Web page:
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Getting the Balance Right: Using the Assessment Framework to safeguard children and support families from minority ethnic communities Anna Gupta Department.

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Presentation on theme: "Getting the Balance Right: Using the Assessment Framework to safeguard children and support families from minority ethnic communities Anna Gupta Department."— Presentation transcript:

1 Getting the Balance Right: Using the Assessment Framework to safeguard children and support families from minority ethnic communities Anna Gupta Department of Social Work

2 AIM OF WORKSHOP To share research and practice findings from social work assessments of children and families from minority ethnic backgrounds in the UK, including refugee children To discuss the relevance of these for work using the ICS Framework in Denmark

3 The UK CONTEXT : TERMINOLOGY– Black and minority ethnic (BME) children and families History of post-war migration - In the past particularly referring to African-Caribbean, South Asian, African and mixed-parentage people who suffer racism because of their skin colour. More recently includes people from the Middle East, Eastern Europe and travellers. People who are both visibly different and those whose culture and/or religion differs from the majority white population.

4 The UK/Danish contexts – A few similarities and differences Both EU and Council of Europe countries – signatories to international Conventions – UNCRC & ECHR – but different domestic policy and legislation Both majority white Christian populations with between 13% (UK) and 7% (Danish) – non-White / non- Western backgrounds (Integration/assimilation vs multiculturalism debate) UK much larger population with some areas (in London and other large cities) having high proportions of minority ethnic families, with other areas very small numbers Both countries also grappling with the challenges of supporting families and protecting children at risk of harm, and managing immigration and asylum systems – influence of political ideology.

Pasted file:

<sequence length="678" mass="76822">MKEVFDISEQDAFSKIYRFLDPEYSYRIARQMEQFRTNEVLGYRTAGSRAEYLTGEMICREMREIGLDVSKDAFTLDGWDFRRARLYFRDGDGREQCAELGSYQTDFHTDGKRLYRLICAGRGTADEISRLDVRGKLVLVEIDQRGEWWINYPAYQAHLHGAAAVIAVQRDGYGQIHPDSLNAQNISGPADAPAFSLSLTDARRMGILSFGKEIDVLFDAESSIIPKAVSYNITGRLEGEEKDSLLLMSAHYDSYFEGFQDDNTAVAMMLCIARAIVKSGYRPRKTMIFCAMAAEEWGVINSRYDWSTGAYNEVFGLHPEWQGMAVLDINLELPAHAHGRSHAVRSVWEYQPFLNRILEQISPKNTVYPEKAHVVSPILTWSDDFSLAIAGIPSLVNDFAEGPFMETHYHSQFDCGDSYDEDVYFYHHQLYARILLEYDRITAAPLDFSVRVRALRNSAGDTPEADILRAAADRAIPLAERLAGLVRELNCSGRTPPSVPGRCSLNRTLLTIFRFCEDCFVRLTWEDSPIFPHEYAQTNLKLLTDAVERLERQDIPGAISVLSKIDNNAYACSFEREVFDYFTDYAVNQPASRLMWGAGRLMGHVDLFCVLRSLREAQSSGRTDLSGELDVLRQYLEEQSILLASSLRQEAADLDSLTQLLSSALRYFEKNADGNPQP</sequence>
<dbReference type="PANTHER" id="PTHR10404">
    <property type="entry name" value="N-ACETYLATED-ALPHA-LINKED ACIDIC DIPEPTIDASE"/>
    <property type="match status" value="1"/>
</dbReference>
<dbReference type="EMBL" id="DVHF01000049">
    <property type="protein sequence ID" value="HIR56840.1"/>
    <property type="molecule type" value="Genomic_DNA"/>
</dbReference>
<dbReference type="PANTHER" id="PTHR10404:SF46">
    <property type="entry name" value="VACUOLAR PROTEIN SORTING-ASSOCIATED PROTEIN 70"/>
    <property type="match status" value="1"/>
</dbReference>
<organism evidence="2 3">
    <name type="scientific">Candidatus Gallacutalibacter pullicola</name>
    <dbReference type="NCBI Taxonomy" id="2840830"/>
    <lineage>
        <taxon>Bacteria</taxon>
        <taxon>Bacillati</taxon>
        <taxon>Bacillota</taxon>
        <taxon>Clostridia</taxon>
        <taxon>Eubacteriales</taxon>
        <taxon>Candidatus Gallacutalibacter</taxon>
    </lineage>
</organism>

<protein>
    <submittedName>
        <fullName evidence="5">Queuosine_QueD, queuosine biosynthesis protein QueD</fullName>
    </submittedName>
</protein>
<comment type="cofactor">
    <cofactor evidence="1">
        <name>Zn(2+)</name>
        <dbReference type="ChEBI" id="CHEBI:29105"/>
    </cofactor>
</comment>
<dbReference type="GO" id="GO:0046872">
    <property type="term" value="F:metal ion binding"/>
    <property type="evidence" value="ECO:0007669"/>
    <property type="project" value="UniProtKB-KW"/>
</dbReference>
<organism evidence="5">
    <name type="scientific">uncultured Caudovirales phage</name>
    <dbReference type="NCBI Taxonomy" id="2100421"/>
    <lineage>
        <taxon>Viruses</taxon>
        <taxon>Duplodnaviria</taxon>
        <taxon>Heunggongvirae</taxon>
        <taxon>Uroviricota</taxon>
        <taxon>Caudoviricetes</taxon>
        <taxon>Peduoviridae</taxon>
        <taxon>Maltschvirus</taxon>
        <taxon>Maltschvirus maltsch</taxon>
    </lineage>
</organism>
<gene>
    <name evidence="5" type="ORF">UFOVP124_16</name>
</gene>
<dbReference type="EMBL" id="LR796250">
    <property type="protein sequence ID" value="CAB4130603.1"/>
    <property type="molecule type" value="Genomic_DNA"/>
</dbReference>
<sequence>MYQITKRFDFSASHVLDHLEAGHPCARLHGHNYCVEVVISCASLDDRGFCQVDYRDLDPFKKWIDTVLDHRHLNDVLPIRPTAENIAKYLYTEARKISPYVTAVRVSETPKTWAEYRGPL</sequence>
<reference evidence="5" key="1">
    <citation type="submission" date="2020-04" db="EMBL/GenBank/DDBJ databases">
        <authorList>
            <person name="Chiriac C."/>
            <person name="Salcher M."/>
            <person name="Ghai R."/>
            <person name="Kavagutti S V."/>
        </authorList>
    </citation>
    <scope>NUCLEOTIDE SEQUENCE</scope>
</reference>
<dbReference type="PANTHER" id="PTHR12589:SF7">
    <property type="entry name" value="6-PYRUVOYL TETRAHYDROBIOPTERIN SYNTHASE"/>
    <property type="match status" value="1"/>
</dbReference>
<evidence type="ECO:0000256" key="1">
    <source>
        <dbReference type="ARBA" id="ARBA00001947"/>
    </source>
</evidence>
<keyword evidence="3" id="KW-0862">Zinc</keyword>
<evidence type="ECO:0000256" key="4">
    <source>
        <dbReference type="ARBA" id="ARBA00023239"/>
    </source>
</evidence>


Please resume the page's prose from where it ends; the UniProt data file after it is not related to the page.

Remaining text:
5 Some Key Issues in the UK Black and minority ethnic popultations Complexity/ Diversity: –Different ethnic groups / cultures –Different religions –Different languages –Long resident in Europe/ newly arrived –Well-off/ vulnerable through poverty –Class/caste differences –Urban/ rural (past & present) –Age and gender –Asylum/Immigration status Experience other forms of oppression and discrimination, e.g. class, gender, sexuality and disability etc. Help understand the experiences of other minority groups in Britain who experience marginalisation and oppression.

6 Disproportionality in Child Welfare (Owen & Statham, 2009) WhiteMixedAsianBlack Children in Need Census As expected OverUnderA lot over Child Protection As expected OverA lot under As expected Children in care As expected A lot overUnderA lot over

7 Some Crucial themes (1) the different needs and family circumstances of Black and other minority children and their families ( e.g. poverty, immigration, support services) (2) specific parenting practices and care giving environments (e.g. Collectivism; Izzat) (3) The interplay between race and culture in the assessment and decision-making processes.